Thursday, March 18, 2010

The Prodigal Uncle: Lost Souls (Animas Perdidas)

“I’m their father, but I’m not their dad right now.” Such is the compelling confession a young filmmaker hears from her long absent uncle. While her resulting documentary seemingly begins as an issue-driven examination of immigration law, it quickly becomes a real life drama about one man compulsively avoiding personal responsibility for the mistakes of his life. Just twenty-one years of age when she began the film, Monika Navarro discovers some very personal family history in Lost Souls (Animas Perdidas), which airs this coming Tuesday as part of the current season of PBS’s Independent Lens (trailer here).

Navarro’s Uncles Augie and Gino were not naturalized American citizens, but they served honorably in the U.S. military. Unfortunately, after their service, both got deeply involved in the drug scene as users and dealers. Despite their family ties and veteran status, both uncles were eventually deported, with Gino dying in Mexico shortly thereafter.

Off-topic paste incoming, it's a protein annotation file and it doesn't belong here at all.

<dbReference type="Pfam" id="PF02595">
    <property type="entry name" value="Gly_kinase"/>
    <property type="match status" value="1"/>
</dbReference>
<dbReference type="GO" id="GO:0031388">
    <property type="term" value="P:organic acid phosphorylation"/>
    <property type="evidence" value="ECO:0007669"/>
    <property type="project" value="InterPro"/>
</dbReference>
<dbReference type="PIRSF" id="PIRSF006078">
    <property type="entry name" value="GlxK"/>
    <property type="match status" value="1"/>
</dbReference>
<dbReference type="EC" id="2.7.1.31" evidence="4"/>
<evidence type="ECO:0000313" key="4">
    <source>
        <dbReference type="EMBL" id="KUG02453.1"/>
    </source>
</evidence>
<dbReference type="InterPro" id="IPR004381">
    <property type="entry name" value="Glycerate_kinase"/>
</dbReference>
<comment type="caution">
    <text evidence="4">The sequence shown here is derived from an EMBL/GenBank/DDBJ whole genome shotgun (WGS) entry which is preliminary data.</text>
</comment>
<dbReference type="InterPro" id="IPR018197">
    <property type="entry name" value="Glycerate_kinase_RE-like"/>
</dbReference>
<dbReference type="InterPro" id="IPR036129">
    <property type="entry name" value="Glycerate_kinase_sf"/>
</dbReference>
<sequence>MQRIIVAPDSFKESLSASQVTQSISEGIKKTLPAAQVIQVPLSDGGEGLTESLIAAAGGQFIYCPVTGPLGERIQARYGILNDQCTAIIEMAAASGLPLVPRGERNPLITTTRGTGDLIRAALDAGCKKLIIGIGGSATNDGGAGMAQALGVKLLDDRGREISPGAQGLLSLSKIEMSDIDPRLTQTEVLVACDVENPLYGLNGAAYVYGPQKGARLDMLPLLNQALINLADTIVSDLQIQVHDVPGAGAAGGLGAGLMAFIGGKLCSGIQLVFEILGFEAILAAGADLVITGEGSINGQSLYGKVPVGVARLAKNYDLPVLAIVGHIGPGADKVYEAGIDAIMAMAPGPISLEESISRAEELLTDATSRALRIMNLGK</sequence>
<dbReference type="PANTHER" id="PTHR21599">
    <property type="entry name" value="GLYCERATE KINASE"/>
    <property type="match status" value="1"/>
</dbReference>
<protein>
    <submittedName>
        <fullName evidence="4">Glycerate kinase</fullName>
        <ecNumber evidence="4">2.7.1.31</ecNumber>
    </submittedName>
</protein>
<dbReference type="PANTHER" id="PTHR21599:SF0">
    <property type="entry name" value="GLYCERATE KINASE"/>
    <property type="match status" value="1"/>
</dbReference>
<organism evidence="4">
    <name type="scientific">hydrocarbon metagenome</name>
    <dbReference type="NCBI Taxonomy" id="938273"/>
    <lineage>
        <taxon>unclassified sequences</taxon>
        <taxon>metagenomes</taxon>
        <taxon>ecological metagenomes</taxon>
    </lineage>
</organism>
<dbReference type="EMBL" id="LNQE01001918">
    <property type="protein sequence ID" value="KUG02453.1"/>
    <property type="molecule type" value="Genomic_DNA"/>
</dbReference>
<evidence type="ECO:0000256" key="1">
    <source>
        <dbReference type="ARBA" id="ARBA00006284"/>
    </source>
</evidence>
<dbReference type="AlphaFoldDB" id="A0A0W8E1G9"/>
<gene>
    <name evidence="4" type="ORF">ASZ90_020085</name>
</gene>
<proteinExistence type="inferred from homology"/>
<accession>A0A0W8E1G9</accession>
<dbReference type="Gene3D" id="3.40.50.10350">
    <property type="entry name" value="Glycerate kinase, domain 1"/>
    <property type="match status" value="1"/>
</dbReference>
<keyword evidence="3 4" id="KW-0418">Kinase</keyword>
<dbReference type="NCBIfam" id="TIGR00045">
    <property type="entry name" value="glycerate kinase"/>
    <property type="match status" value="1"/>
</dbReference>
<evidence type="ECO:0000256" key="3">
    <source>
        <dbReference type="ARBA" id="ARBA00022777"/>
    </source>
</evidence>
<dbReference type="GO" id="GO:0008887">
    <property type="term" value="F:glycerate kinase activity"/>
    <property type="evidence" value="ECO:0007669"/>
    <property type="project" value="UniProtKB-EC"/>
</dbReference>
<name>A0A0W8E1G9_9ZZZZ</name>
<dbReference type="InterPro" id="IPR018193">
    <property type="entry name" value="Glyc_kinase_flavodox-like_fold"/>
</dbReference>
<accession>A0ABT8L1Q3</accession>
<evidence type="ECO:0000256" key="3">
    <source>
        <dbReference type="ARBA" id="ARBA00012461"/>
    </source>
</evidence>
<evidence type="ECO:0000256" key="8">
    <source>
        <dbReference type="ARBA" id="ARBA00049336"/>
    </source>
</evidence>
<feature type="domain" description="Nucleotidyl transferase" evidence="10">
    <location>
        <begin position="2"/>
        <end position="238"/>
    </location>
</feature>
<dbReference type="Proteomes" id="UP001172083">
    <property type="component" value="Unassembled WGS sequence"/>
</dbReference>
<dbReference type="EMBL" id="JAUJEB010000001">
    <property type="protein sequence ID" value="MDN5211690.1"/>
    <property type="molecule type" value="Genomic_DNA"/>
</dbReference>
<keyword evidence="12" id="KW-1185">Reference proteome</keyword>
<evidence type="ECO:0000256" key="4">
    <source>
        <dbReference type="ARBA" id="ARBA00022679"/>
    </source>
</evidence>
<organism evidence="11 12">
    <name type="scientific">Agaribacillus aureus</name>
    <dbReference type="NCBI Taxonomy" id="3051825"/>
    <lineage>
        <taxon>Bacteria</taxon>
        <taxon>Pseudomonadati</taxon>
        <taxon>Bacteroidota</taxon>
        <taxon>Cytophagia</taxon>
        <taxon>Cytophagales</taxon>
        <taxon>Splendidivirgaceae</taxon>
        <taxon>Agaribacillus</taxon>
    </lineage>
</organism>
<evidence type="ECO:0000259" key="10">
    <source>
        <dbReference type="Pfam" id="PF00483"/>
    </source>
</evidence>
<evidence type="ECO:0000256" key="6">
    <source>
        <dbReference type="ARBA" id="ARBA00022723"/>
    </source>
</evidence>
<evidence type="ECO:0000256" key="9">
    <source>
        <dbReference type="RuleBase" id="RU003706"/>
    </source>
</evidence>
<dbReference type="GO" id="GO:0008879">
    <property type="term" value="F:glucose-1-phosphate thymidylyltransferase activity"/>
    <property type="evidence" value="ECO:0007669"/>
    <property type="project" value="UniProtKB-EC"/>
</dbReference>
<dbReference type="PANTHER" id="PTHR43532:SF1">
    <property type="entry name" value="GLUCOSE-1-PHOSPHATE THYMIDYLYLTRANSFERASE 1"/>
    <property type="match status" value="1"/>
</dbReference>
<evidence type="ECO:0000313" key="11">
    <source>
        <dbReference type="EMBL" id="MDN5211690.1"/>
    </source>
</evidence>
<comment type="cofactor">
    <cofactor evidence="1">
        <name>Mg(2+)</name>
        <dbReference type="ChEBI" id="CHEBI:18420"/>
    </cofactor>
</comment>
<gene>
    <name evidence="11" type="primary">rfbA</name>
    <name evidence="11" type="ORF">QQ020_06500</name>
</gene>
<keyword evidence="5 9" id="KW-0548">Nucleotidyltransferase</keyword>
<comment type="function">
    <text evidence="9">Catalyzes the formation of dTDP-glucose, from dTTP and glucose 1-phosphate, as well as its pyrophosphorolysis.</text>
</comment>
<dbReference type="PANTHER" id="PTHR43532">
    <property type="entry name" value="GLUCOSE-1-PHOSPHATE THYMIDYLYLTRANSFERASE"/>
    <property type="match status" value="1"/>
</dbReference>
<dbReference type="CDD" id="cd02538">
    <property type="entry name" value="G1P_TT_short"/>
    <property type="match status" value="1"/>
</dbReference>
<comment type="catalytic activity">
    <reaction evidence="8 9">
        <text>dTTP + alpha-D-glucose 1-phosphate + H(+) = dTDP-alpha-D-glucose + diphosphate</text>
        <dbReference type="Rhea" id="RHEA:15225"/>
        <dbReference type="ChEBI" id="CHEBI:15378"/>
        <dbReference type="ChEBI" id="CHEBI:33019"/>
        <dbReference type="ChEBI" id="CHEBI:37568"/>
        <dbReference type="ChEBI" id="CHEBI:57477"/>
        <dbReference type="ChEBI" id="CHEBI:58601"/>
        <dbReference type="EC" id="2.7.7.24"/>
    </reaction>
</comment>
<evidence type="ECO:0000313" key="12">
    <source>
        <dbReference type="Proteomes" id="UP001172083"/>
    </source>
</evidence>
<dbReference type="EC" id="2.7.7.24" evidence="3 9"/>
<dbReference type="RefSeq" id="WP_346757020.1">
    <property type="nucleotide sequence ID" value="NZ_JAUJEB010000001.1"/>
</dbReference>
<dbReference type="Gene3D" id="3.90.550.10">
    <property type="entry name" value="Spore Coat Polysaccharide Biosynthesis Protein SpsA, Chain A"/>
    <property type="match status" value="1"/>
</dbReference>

Filmmaker Navarro and her mother Gaby, an immigration attorney, both clearly believe Augie’s expulsion was overly severe. However, they seem to place the blame squarely on his shoulders. Wanting answers from the uncle she hardly knew, Navarro tracked him down in Mexico for a series of dramatic confrontations, which of course, she captured on film.

Brutally honest to a fault, Lost often feels downright intrusive. It is hard not to wince when we see Augie “borrow” twenty dollars from his niece. To her credit though, Navarro does not let her prodigal uncle off the hook, forcefully grilling him on the terrible choices he made, which continue to have an impact not just on him, but also on his entire family. Indeed, Lost is the sort of documentary that approaches reality television terrain. Yet, it seriously presents themes of personal responsibility and redemption.

There is a glut of immigration themed documentaries currently on the festival circuit, but Lost is far more compelling than most of its competition. Focusing on its distinct family dramas rather than topical issues, it is a film that fully understands actions have consequences. Despite its uncomfortably voyeuristic elements, Lost has merit, particularly as a debut feature. It airs this coming Tuesday (3/23) on most PBS stations.